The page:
As defamation cases related to social media continue to rise, James Brady, Hiscox’s Head of Media, offers his tips to help ensure your business doesn’t end up on the wrong end of a legal action, and what to do if it happens…
While the number of overall defamation cases in the UK dropped in 2014/15 – a fall of 27% year on year – Facebook and Twitter bucked the trend as the dangers of writing or saying the wrong thing on social media resulted in a 38% rise of people taking legal action for defamatory posts.
Defamation – the act of damaging someone’s reputation – can come under a variety of guises such as libel (written word) and slander (spoken). While legal changes introduced in 2014 have made defamation claims in traditional broadcast and print media less common, the ease and accessibility of social media for individuals and businesses has had the opposite effect. Just take a look at the case of Sally Bercow, the wife of the Speaker of the House of Commons, who found herself liable for an undisclosed sum in damages for posting a libellous tweet.
Posting inadvertently is also becoming more common. An Everton Football Club employee recently posted a personal tweet on the club’s official Twitter account by mistake and while it wasn’t defamatory in this case, the potential for accidentally libelling an individual or business is clear.
For small businesses the defamation risk can be as simple as someone in your business criticising a competitor’s product or service in a tweet or Facebook post. Not only does that post go to your immediate followers but it has the potential to go to many thousands or even millions. Part of the problem, which of course is also its appeal, is the immediacy of social media. If the author took some time to consider their response, a rash reply delivered in the heat of the moment might be written very differently.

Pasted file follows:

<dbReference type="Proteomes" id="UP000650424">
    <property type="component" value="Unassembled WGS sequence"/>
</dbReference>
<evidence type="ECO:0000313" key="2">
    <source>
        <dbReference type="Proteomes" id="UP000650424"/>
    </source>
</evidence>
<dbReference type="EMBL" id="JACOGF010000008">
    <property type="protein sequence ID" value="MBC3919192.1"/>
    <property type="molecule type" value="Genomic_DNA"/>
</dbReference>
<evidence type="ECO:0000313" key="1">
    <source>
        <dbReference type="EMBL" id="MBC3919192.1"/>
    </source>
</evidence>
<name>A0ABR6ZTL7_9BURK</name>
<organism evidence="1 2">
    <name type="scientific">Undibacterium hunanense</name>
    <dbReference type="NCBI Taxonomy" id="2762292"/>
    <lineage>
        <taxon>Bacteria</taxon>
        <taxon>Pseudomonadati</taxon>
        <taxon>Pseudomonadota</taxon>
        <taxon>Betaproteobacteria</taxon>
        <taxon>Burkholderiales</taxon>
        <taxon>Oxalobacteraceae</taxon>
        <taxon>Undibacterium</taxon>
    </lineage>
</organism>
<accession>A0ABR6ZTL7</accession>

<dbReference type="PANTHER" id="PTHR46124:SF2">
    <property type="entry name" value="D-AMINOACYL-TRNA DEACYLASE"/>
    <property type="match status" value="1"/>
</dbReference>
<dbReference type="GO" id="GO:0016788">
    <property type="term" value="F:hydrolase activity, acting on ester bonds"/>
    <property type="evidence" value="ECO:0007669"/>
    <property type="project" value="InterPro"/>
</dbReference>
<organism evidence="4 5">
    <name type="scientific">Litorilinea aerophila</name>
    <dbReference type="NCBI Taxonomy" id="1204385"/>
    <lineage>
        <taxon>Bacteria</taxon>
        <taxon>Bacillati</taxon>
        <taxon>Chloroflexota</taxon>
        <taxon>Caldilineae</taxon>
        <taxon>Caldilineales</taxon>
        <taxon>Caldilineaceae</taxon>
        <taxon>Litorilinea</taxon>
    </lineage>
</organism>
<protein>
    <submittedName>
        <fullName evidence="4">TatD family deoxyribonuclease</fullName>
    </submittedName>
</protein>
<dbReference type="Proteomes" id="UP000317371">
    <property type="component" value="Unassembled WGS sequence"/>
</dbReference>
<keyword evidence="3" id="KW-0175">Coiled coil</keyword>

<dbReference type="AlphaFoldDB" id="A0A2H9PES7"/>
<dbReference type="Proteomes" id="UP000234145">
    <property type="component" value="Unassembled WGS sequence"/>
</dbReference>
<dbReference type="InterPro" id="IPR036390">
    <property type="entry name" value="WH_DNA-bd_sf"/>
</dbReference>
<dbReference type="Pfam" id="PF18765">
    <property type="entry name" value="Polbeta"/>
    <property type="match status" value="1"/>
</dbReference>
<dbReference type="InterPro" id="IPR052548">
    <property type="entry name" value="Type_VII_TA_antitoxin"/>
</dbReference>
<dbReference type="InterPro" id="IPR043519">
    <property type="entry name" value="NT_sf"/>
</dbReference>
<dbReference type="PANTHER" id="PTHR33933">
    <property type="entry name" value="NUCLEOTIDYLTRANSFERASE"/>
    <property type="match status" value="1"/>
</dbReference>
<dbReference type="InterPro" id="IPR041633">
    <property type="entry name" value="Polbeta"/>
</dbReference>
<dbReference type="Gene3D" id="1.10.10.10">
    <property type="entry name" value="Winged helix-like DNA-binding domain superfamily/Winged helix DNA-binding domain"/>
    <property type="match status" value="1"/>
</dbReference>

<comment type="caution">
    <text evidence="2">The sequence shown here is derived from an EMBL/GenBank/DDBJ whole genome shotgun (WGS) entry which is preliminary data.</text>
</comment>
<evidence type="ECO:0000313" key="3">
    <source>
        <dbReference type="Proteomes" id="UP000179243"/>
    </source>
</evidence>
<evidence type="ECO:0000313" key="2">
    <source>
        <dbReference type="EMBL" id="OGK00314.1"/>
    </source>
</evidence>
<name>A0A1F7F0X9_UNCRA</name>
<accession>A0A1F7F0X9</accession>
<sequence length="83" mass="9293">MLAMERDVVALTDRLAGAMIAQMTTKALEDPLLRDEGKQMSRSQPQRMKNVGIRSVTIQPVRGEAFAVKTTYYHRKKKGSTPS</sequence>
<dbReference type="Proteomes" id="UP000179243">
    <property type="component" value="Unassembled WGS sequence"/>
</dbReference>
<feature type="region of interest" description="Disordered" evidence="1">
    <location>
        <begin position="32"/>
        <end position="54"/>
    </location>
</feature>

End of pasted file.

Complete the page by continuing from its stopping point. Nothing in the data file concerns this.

Tips for avoiding defamation on social media
It’s critical that all businesses, whatever their size, take some simple precautions when it comes to the use of social media to save themselves from a legal claim for defamation.
Take time to look at what you’re about to post. If it’s about an individual or a company, how would you feel if someone wrote a similar thing about you or your business? Take a second opinion from a work colleague or, if it is really contentious, take legal advice before publication. Try not to be overly critical of competitors (however much you think they might deserve it).
Guilty by association
Even when you’re retweeting or sharing someone else’s post, you can still be held liable if your act of sharing is seen as an endorsement of those views. And even if you don’t name a person or business, if their identity can be deduced from your post, you can still be liable for defamation.
Keep it confidential
If you’re party to confidential third party information from a client or partner for example, be careful not to disseminate anything that could be sensitive.
Don’t ignore it
If you’ve had a complaint on social media, have a proper escalation process in place to deal with it and prevent it from becoming a damaging incident.
What if it’s too late?
What if you find yourself or your business the subject of a legal action for defamation? The temptation can be to panic then try and rectify the situation perhaps by posting apologies on the same sites that got you into trouble in the first place. The first rule is to take a step back and consider the post in question and what the actual complaint is about.
Has it come from a client/contact threatening to sue or have they already engaged legal help? Try and get all the facts. Is the contentious post just gossip or do you know it to be fact?
If you have professional indemnity insurance, you should advise your insurer of a possible claim. They might be able to help diffuse the situation before it gets any worse.
If you think you’ll need legal services, defamation is a very complex area of law and it’s unlikely that your usual commercial lawyer will have experience in this area, so it’s important to find the appropriate legal help.
For more information on insurance cover against the risk of defamation, visit our indemnity insurance FAQ hub. Understanding what constitutes defamation is an important part of protecting your business and ensuring you get the right level of professional indemnity cover.